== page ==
Schaffner: So Tom, help me understand this or help the viewers understand it. So I've been vaccinated. And now I come down with some symptoms. I've got a scratchy throat. I don't feel so well. Maybe I have a little bit of fever. You know, I used to blow that off. Do I need to get tested?
Talbot: You do. And I think one thing we've seen is that people who are fully vaccinated may think, oh, it couldn't be COVID, so I don't need to worry about it. And that's not true for the various things we've talked about. The vaccine is not perfect. Folks can still have mild infection.
And importantly, you may not get sick, but there are others you could spread to, whether it's our little kids, or don't forget, and I think lost in a lot of the vaccine questions, should I get it, it's my choice conversation, are those around us that even if they get vaccinated and when they do, they cannot mount a response.
So our cancer patients, our transplant patients, they need us to protect them. So that's another reason that maybe someone in your household, someone you have contact with, that they're vaccinated, but don't have the protection. So we have to protect them.
So yes, if you have symptoms, get tested. If you're a contact of someone with COVID, even if they were vaccinated, you need to be evaluated. Hopefully you're vaccinated, too. But yes.
I want to, as we move into vaccines, I want to talk a little bit about some things related to Delta that we're seeing and other things. So one question that comes up is the issue of people that have had COVID infection. Do I need to get vaccinated?
Talbot: There was an interesting study that came out that looked at the level of protective antibodies in Britain and found while [inaudible] people that got infected and not vaccinated could not mount the protection against Delta that you saw with two doses of vaccine, and even one dose of vaccine wasn't enough.
So really, to me, it was a good example where you said there's some immunology that says two doses of vaccine, protective, one dose, not really, no dose, not really. Don't rely on natural infection. Do you agree with that? Or when you hear that, what do you counsel?
Schaffner: Oh no, no, I agree with that completely. And the way I tell people is, you will get some protection, obviously, after natural infection. Why do you have to get vaccinated despite that? And that's because after natural infection, if you look at the antibodies, they're here, but after vaccination, they're here.
Does that make a difference? In two ways. Generally, the more antibody, the longer the duration of protection, and we hope that that's the case. It is with other vaccines. And the other is just the thing that you said, more antibody seems to provide better protection against the variants that are going around.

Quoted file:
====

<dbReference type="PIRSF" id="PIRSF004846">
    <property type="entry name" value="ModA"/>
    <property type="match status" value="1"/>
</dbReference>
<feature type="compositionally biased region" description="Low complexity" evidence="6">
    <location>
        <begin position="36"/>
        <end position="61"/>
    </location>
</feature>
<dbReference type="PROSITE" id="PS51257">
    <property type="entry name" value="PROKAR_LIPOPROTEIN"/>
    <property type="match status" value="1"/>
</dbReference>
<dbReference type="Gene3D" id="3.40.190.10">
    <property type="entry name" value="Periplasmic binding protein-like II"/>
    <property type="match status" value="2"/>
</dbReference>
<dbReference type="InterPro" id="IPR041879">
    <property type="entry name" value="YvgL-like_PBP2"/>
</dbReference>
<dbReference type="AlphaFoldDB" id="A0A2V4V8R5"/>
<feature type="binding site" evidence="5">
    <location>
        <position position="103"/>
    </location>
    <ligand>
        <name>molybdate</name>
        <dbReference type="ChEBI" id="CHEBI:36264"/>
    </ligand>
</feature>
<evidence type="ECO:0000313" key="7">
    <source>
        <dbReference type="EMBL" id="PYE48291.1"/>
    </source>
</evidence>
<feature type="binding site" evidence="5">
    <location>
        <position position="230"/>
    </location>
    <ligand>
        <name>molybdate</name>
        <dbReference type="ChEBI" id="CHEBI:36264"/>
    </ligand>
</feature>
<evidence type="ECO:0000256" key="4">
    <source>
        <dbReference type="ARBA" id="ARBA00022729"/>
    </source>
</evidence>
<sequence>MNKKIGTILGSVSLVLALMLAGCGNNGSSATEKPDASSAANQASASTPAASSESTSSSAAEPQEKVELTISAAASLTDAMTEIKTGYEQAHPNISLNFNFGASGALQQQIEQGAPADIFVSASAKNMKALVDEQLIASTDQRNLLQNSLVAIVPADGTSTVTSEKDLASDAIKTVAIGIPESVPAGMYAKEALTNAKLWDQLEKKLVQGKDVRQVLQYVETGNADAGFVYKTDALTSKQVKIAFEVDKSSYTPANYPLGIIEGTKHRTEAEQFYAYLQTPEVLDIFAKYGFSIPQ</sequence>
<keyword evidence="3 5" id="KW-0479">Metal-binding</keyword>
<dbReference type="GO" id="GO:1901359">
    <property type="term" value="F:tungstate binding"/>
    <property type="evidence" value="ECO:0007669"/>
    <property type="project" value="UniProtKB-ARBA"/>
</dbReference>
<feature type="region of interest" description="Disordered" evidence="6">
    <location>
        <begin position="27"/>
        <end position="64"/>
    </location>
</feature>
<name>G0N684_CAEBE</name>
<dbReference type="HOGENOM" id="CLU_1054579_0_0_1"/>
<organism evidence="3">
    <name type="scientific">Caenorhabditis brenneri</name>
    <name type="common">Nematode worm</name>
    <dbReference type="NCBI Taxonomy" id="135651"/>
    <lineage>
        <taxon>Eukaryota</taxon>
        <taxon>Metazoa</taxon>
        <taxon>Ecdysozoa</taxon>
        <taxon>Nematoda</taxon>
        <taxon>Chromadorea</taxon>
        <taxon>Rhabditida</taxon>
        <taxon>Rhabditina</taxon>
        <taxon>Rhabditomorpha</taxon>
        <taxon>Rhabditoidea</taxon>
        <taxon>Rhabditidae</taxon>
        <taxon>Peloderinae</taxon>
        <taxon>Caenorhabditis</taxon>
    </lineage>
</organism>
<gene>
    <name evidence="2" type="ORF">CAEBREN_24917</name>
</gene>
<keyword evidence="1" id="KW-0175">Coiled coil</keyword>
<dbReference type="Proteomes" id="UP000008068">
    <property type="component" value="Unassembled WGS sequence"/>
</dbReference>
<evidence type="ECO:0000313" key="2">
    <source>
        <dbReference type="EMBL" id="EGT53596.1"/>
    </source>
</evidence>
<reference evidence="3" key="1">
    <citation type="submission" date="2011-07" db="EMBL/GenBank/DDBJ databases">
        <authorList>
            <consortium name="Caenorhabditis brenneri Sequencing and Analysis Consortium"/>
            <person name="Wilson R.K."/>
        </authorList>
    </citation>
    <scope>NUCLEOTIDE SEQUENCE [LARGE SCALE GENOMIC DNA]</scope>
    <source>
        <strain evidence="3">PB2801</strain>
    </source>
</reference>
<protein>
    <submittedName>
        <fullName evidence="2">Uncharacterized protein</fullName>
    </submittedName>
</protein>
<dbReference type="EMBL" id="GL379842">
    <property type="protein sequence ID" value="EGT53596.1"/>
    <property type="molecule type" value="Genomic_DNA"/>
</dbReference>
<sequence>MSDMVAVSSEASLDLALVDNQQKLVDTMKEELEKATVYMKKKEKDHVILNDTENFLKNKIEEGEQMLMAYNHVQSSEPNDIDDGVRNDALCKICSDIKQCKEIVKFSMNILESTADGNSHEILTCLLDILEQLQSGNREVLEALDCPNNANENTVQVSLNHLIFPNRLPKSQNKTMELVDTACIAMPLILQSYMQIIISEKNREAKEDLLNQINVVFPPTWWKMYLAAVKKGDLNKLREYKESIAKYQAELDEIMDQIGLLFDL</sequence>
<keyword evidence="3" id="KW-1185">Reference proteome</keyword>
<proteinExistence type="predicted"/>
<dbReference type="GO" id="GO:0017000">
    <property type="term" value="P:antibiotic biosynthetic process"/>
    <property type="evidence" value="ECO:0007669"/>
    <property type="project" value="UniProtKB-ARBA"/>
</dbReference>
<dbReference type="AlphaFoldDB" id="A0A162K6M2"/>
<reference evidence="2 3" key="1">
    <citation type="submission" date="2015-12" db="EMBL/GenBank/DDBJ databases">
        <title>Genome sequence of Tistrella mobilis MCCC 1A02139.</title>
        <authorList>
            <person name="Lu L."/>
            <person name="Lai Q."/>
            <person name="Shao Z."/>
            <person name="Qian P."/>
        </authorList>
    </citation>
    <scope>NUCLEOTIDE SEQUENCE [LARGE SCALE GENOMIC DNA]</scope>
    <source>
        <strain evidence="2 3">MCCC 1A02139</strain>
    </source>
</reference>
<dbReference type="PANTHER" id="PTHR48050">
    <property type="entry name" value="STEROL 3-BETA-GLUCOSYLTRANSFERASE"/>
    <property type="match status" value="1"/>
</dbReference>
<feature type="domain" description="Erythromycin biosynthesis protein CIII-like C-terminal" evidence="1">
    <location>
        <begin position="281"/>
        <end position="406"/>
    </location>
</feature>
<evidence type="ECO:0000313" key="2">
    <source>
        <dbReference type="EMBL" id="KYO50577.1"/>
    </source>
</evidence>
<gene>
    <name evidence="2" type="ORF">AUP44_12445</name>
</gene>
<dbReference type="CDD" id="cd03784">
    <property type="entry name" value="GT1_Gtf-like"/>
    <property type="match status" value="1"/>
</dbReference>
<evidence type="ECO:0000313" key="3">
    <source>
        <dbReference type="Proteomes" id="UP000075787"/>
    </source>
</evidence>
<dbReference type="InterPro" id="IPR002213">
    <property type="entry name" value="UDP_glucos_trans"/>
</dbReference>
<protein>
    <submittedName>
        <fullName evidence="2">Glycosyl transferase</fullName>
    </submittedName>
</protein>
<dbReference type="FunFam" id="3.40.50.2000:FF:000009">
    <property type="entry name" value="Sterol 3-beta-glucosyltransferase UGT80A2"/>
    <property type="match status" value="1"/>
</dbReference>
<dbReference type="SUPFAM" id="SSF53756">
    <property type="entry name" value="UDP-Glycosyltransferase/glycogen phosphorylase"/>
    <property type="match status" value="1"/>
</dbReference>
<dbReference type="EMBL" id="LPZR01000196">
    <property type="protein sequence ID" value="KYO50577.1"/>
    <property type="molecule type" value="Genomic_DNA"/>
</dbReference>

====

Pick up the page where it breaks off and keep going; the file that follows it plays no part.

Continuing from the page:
So there are two really good reasons, even though you're recovered from COVID, to get vaccinated nonetheless.
Talbot: Absolutely. Absolutely. So a couple other vaccine questions, maybe not Delta related, but are out there in the ether. So number one, these vaccines are still under emergency use authorization, particularly the mRNA vaccines. Some individuals are reticent to get vaccinated until the FDA has given their full blessing. Any sense of when that's going to happen or response to that?
Schaffner: Personally, not quick enough.
Talbot: I agree.
Schaffner: Quite frankly the Food and Drug Administration is a bit of a black box, and a biological license application is a huge amount of information. Of course, the FDA has been looking at some of that information as we go along. But nonetheless, it's a meticulous process, and we have to give our friends at the FDA time.
But I have to tell you, I wish they would hurry it up, because we often hear that people are reluctant to get vaccinated because it's not yet an official vaccine, or they still call it, erroneously, an experimental vaccine. I would love to take that issue off the table.
Talbot: I agree. And I think the other factor that we're seeing is you hear more and more businesses, but particularly medical centers and hospitals, move to where they're going to have as a condition of employment vaccination. One thing that's been espoused as one piece that they're waiting to happen is move to full licensure because that is just, it's a block, just so you can remove that block.
And so I know that's also, as more places are looking to require, some are requiring or a condition of employment with our healthcare workers, that's one other piece, too, that I think is a piece.
So I'm like you. I want them to do their diligence, make sure it's safe. We've vaccinated in the U.S. alone 162 million people with at least a dose of vaccine. We have really, really robust data, more than I think any other emergency use medication in the history of the emergency use authorization, by logarithmic scale.
But I want them to do their diligence, but I also want them to recognize that that is, I think, a stumbling block for some individuals.
Question two that comes up, and there was a little confusion, a little back and forth in the press about this issue, between the manufacturers and the government, booster shots. So a couple weeks ago we heard Pfizer say, yes, we're moving forward with booster shots. We heard CDC and FDA say, well, wait. We've heard folks also argue that they're doing what they need to do and parts of the world haven't gotten even their first dose yet, and we're all in this together.